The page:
ALLANDRES Archer has come forward and withdrawn his name from representing the 26 Haitians who were the subject of a recent court case against the Attorney General and the Minister of Legal Affairs.
Archer initially filed the case for and on behalf of the 26 Haitians, arguing that violations of the individuals’ fundamental rights occurred when they were placed in protective custody at the Hugo Chávez Rehabilitation and Reintegration Center.
However, reflecting on how he got involved, Archer said, “I was contacted by Attorney-in-Law Darren Wade, to give an affidavit to witness and in the end, I was the person who takes the government to court. ”
“I never agreed to that; I never wanted any part of it, ”he claimed.
Archer, a businessman and ticket agent, had purchased airline tickets that brought the Haitians to Guyana.
“The Haitians were later arrested in a hotel; I was also in the hotel at the time. I was arrested and I was there for 72 hours, then I was released on bail and a few days after this happened, the Haitian Society started making inquiries about what really went on, ”he explained.
Archer contacted him, when contacted by representatives of the Haitian Society, that he was asked to contact Attorney Wade to provide an affidavit to witness what had happened.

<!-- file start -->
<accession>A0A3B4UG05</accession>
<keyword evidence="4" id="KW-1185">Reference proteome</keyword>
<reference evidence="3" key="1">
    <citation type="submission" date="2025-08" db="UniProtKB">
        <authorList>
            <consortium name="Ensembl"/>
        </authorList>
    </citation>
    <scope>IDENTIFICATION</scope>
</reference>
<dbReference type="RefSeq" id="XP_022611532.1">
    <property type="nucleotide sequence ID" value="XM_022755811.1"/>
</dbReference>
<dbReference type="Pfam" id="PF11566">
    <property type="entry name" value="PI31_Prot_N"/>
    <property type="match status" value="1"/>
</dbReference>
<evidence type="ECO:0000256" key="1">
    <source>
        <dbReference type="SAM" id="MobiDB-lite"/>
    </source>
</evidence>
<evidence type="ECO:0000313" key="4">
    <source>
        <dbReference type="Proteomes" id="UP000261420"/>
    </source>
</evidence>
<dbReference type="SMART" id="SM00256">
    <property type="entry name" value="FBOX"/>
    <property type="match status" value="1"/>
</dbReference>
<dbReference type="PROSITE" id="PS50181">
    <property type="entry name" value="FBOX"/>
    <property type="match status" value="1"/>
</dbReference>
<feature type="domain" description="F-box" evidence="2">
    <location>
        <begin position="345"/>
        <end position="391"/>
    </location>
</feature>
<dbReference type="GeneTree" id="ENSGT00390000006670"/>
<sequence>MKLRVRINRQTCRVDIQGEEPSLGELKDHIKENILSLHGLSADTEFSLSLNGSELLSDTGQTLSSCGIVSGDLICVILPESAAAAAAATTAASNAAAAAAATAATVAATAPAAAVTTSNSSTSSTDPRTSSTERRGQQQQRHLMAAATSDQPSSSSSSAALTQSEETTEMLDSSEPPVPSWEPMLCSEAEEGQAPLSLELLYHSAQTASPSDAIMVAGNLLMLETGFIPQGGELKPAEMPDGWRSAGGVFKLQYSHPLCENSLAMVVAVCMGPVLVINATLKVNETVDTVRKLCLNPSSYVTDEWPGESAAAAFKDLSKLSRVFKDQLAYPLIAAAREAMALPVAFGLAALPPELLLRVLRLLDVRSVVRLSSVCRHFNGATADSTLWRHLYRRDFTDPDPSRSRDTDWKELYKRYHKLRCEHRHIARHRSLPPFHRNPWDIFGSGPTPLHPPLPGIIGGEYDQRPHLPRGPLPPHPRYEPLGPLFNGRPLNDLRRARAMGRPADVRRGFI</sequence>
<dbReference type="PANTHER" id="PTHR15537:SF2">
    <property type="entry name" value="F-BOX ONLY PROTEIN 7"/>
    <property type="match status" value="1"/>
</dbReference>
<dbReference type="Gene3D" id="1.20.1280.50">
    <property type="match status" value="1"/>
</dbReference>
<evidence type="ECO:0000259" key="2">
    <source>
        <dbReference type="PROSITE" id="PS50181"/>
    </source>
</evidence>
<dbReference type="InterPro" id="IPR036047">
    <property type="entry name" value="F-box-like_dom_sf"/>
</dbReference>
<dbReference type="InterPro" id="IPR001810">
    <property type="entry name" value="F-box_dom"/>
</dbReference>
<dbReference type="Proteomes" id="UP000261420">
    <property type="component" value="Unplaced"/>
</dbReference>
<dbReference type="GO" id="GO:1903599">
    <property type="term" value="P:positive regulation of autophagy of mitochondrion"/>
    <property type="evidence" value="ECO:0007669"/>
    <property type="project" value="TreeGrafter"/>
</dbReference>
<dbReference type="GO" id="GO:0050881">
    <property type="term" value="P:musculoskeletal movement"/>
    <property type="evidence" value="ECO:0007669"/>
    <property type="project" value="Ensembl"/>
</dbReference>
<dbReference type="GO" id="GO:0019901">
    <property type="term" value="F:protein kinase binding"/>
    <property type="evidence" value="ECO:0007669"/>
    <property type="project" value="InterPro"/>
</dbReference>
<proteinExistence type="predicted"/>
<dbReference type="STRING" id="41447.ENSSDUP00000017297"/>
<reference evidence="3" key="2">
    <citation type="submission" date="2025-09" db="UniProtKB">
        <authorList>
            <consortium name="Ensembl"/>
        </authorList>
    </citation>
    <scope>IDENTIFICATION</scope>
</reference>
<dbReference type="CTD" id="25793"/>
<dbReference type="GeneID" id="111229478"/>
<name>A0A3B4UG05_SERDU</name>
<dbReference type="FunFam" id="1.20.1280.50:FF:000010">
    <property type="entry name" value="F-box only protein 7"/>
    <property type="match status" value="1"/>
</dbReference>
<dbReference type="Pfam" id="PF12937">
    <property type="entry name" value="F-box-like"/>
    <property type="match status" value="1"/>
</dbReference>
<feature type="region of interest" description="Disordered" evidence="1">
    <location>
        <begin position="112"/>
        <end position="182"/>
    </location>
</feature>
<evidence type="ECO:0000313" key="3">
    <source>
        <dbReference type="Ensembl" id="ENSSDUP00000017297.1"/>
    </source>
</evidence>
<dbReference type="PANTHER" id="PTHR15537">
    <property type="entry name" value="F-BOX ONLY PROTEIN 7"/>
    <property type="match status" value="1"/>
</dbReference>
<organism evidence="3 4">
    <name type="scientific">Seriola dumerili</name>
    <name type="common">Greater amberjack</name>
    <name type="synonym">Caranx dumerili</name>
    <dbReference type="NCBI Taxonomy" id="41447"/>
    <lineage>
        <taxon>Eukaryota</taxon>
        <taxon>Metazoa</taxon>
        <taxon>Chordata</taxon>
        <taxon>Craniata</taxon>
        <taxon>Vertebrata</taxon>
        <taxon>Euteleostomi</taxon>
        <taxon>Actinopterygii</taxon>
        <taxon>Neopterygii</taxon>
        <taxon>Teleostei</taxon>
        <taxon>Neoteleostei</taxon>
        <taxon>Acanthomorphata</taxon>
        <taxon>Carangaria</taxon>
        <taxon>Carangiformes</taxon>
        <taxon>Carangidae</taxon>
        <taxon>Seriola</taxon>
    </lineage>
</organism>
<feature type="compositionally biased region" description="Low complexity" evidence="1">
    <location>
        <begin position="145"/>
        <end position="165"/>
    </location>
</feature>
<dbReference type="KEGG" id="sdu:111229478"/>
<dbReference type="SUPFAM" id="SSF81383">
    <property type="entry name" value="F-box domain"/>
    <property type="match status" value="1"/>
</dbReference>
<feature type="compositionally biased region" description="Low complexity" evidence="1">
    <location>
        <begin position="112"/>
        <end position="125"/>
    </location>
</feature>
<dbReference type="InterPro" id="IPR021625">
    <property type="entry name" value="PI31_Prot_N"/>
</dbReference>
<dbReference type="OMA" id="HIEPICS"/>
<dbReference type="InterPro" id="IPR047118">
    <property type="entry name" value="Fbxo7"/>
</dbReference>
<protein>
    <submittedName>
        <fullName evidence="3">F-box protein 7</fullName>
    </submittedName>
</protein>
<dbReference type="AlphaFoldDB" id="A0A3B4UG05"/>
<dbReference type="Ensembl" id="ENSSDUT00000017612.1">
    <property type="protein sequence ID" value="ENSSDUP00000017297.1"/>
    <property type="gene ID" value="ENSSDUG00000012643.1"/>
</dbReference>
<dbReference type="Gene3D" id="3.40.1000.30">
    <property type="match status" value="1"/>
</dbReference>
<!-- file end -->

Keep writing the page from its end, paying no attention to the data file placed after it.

“I received the people from the airport. I took them to the hotel, checked them in, then we were arrested and that’s basically what I agreed on. But I never intended to take the government to court or fight on behalf of the Haitians, ”he said.
When contacted, Attorney Darren Wade confirmed that Archer had indicated he wanted to withdraw the matter, but “he has not yet instructed me.”
However, Wade noted Wednesday that Archer had confirmed with him that he was in talks with the Attorney General’s Chambers. He subsequently received correspondence from the chamber by email regarding Archer’s intention not to pursue the matter.
On December 1, Chief Magistrate Sherdel Isaacs-Marcus, at Georgetown Magistrates’ Court, issued an order for the Haitians to be transported to the nearest port of exit.
This newspaper understands that the foreign nationals, 10 men, nine women and seven children, arrived in Guyana on November 7, and were said to have had a six-month stay.
However, it is alleged that the Haitians gave immigration officials incorrect information about where to stay while in the country, and days later, they were found at a hotel in the city and in a minibus on Linden-Mabura Road, which breaks their stay.
Police claimed they were suspected of being the victim of a human trafficking ring, an assertion that the Haitians have consistently denied.
Home Affairs Minister Robeson Benn recently revealed that approximately 33,000 Haitians were reported as “missing” over a three-year period, once they arrived in Guyana.